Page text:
Under the old policy, scouts did not actively seek to identify the sexual preferences of minors because sexual relations are already against the scout code. Their approach was a kind of "Don’t ask, don’t tell." A scout was only barred from the organization if he publicly identified himself as a homosexual.
Perry acknowledged that this policy change will not satisfy the homosexual-rights lobby, pointing out that, "while some people wish the proposed resolution would go further, it was clear from our listening phase that changing adult standards would have conflicted with the majority of our partners, 70% of which are religious organizations, and would have disrupted our ability to deliver scouting."
Indeed, homosexual-rights activists were quick to say this was only the beginning for them.
James Dale, a dismissed scout leader who was the subject of the landmark Supreme Court decision Boy Scouts of America et al. v. Dale, calls the policy "a step backward" and thinks it "actually makes things worse. … It sends a very convoluted, mixed message to gay kids. It says that being gay is a youthful indiscretion and that there’s no future for you."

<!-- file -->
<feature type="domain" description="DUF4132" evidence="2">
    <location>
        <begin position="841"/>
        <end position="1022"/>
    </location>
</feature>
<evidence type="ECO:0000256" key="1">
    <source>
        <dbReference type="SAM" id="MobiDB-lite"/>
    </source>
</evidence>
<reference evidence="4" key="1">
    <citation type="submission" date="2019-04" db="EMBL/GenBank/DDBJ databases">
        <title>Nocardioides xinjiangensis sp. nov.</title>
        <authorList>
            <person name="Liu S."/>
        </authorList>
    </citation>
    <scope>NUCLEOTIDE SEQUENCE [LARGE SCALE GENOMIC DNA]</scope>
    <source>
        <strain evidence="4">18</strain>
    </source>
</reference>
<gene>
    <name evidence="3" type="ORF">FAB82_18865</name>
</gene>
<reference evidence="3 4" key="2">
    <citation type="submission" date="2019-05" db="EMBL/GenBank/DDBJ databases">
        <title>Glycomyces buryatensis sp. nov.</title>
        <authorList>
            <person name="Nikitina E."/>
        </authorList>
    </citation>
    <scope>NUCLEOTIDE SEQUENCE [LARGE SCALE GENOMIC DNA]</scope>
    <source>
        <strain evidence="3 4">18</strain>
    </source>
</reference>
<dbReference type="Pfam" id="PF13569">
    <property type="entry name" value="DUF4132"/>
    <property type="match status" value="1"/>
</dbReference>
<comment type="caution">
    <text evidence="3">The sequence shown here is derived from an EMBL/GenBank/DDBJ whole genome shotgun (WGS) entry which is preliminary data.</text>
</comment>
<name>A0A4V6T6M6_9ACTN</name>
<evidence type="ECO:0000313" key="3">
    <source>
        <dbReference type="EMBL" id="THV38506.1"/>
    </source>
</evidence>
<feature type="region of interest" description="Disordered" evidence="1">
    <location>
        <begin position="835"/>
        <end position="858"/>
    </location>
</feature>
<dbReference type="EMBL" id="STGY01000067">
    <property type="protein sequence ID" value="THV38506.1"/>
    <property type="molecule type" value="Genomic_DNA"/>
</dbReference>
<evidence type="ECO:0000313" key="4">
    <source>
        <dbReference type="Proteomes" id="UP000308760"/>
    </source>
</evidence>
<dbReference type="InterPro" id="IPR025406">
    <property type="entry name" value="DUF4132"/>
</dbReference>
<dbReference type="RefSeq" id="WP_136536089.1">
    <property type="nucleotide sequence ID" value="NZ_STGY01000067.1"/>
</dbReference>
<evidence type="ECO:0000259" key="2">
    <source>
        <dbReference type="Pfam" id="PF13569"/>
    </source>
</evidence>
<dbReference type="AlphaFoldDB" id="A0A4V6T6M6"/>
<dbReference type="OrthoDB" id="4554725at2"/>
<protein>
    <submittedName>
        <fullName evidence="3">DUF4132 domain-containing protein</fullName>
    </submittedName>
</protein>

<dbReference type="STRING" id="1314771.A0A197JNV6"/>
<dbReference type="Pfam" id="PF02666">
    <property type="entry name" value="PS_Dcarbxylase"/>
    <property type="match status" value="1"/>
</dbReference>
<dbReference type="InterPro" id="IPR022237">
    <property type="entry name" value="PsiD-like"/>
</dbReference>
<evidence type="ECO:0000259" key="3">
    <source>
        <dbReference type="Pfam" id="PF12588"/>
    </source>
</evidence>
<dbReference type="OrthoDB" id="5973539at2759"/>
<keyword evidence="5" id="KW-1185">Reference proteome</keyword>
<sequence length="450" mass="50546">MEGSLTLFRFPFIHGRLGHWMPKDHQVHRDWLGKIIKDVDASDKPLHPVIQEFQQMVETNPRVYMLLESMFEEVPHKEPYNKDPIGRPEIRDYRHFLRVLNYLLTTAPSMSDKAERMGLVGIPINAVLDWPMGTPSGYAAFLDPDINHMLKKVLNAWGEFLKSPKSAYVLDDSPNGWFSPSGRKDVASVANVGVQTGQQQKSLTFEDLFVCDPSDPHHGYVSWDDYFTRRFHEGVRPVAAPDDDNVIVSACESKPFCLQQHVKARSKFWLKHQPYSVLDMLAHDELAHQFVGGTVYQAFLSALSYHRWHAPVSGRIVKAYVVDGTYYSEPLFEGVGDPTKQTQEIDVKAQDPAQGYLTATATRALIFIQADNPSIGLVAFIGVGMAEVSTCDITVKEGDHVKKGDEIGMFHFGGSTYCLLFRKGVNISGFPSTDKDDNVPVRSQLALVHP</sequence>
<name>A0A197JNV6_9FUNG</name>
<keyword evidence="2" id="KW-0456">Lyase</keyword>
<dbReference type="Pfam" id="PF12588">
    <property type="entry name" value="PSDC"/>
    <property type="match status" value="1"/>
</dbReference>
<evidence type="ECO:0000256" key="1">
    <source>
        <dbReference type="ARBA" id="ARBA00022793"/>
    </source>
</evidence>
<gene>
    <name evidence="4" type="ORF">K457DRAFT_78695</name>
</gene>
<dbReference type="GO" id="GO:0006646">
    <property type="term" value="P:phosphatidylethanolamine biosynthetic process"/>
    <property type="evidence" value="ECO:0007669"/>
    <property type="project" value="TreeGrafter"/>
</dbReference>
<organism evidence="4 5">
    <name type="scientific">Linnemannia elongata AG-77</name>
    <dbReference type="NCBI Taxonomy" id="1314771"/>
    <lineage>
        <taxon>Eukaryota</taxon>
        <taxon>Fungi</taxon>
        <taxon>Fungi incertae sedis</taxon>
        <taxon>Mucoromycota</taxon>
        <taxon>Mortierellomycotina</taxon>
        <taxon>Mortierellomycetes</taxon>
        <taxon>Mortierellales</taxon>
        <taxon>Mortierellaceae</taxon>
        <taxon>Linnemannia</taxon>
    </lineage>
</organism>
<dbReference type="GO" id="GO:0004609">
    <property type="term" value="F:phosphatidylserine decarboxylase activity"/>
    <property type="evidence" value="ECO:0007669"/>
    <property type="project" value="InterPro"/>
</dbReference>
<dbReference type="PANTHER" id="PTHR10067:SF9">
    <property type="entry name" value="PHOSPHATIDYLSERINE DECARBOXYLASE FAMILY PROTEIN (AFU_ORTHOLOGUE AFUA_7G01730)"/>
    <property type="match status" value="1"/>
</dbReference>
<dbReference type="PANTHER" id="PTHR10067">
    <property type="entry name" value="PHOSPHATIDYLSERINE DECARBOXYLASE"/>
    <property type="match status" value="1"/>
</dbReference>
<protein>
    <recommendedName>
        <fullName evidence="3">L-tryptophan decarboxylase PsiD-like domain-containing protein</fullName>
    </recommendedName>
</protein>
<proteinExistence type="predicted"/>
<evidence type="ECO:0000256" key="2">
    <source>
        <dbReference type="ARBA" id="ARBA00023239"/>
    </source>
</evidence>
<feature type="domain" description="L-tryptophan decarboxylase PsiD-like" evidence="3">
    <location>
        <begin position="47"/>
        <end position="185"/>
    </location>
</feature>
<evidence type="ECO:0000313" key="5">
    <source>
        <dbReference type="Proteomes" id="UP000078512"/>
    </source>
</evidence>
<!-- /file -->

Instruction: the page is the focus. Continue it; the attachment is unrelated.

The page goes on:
Jennifer Tyrell, who was removed from her leadership position for being a lesbian, told ABC News: "Once the ban is lifted on youth, they will see their fears are unfounded. There are going to be [gay] boys who want to continue as leaders. It’s just a matter of time."
Among the 70% of the 100,000 scout units in America chartered to religious organizations, Catholic churches account for 8,570 of them, placing them third, after the Mormons (37,882) and Methodists (11,078).
The Mormons were the largest body resisting a complete policy change, but backed the final compromise, saying that "sexual orientation has not previously been — and is not now — a disqualifying factor for boys who want to join Latter-Day Saint scout troops. Willingness to abide by standards of behavior continues to be our compelling interest."
Bishop Guglielmone believes that the revision is acceptable to Catholics because, in accord with Church teaching, it makes a distinction between same-sex attraction and same-sex actions.
"Church teaching is very clear that the homosexual inclination is not sinful and that same-sex attraction is not immoral," he says, "but that what we’re dealing with here is the distinction between the inclination and the conduct. The standards remain the same as they always have for scouts. Homosexual activity will not be condoned."
During the meeting, the BSA leadership lobbied the voting members to agree to the new rules. At the same time, they prevented opponents, such as John Stemberger of On My Honor, from distributing literature opposing the change.
Catholics are responding in different ways.